Monochromatic Layouts

Monochromatic Layouts
Monochromatic means using several shades of only one color for a layout.

If you are having trouble deciding on a color scheme with several different colors for your layout...Then just use one color!

A monochromatic layout is very attractive. It is eye-catching and also can look elegant. It is particularly effective with black and white photos.

So where do you begin? First of all you are going to want to choose the color main color of your layout. Choose a color that compliments the shades in the photos you are using. And once you choose a color, choose shades of the color that compliment one another. In other words if you are thinking PURPLE... then do not use a blaring GRAPE purple with a subtle PLUM purple.

Next, sort through all your papers and choose the ones that contain your chosen color. Even patterns and prints can work for this, just be sure that your chosen color is dominant.

A good tip to remember when doing monochromatic layouts is to follow the gallon, quart, and pint rule. If you have three different papers or cardstocks in your color choices make sure you use a “gallon” of the color you want to dominate the layout. This could be the background of your entire layout, or just the paper/color you use the most of on your layout. Pick your secondary shade and use a “quart” of it. Your last color choice will be the one you use the least of. It could be in the accent pieces or embellishments; a little bit can go a long way in monochromatic layouts.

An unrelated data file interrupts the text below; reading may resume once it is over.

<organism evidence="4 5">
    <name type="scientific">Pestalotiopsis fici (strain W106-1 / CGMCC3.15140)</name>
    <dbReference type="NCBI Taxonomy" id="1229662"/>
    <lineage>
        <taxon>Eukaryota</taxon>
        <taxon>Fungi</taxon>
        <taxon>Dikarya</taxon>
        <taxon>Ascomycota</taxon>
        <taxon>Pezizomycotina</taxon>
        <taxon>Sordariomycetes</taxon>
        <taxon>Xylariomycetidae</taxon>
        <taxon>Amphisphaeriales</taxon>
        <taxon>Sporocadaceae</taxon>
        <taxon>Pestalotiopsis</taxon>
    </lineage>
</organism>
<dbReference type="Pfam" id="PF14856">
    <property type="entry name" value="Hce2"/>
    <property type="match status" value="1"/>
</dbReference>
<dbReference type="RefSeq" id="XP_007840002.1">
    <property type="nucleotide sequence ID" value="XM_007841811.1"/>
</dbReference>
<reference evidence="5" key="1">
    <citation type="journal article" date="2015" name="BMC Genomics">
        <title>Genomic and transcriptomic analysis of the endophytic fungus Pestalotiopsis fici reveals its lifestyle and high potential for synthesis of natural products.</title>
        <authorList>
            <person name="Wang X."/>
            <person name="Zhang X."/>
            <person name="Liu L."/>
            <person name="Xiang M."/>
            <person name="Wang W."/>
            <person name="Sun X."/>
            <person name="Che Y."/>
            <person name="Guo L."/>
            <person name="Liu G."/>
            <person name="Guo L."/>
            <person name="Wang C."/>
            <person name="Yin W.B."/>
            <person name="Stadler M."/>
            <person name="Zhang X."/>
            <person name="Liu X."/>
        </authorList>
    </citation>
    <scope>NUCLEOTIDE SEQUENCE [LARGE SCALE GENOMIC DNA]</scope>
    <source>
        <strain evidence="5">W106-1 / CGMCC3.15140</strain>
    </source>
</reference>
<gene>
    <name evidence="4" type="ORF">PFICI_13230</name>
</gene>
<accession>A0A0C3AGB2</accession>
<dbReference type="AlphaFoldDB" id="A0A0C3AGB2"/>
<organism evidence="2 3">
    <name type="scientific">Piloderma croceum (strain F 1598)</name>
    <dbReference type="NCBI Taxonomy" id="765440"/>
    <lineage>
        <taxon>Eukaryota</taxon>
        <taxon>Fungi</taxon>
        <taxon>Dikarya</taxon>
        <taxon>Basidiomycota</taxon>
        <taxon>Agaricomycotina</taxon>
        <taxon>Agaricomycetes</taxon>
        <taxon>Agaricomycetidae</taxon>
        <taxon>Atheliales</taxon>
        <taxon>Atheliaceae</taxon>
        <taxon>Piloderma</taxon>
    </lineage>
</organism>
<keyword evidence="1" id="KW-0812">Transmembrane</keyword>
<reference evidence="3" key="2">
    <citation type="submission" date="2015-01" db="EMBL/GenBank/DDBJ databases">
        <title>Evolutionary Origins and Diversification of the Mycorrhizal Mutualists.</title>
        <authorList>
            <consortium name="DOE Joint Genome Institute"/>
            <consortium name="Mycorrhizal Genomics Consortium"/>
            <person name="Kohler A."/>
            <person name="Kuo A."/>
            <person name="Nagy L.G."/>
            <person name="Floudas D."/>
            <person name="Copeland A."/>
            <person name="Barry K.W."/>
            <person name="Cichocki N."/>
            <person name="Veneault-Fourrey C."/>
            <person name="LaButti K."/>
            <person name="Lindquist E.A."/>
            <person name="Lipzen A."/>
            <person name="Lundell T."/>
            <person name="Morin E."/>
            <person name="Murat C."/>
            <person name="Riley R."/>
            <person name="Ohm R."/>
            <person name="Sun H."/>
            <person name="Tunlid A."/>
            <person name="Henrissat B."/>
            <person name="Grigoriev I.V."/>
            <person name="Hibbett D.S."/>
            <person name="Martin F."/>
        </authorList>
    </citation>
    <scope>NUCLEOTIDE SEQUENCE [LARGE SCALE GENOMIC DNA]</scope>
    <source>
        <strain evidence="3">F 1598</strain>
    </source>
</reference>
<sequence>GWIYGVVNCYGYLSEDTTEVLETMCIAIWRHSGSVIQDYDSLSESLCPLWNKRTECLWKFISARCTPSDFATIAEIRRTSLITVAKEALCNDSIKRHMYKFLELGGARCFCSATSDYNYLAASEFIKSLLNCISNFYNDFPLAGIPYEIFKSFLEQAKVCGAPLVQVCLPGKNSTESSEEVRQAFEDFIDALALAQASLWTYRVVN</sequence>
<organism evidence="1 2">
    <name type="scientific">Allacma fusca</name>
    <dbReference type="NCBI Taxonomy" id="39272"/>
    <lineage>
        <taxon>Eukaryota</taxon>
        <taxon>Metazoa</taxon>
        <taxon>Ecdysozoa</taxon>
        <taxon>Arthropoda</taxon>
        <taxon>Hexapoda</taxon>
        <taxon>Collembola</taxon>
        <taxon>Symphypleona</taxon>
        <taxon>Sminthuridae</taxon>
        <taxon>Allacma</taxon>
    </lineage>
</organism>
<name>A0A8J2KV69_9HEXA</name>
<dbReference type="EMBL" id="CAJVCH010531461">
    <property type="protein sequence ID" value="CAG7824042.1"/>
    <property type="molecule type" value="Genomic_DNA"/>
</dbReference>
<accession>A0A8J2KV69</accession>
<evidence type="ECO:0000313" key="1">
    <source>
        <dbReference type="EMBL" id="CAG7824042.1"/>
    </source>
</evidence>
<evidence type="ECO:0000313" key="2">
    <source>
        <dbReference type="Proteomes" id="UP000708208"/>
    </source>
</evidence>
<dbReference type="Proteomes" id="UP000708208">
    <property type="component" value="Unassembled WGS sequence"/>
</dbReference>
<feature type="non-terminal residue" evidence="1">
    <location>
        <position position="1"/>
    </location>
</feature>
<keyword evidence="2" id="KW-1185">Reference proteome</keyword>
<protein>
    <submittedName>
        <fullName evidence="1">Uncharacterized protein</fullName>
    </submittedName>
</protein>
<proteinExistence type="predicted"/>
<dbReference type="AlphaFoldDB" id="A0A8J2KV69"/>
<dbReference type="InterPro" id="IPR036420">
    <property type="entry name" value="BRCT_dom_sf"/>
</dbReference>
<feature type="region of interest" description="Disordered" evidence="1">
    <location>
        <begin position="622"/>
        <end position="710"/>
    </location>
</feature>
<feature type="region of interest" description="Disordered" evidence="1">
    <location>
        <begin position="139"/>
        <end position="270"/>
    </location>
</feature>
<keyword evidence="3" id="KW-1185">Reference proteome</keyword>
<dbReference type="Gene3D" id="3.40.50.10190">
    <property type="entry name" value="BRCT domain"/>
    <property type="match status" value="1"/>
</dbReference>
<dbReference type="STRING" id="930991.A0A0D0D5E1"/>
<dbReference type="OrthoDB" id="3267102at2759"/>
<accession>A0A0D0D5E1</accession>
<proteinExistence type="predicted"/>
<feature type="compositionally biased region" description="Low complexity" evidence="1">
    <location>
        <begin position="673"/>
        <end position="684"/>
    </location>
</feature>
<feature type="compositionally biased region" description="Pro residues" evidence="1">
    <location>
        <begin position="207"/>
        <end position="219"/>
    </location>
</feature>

Another tip is to place your papers in order of intensity or darkness. You can go either way with this. Your main color could be light and your secondary choices darker, or your main color could be dark and your other papers lighter in intensity. There are no hard and fast rules when making monochromatic layouts.

Monochromatic layouts don't have to be boring and plain. You can spice them up by implementing the “rules” I have mentioned and playing around with different pattern and print choices.

Don't be afraid to add in a touch of extra color.

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This content was written by Michelle McVaney. If you wish to use this content in any manner, you need written permission. Contact Michelle McVaney for details.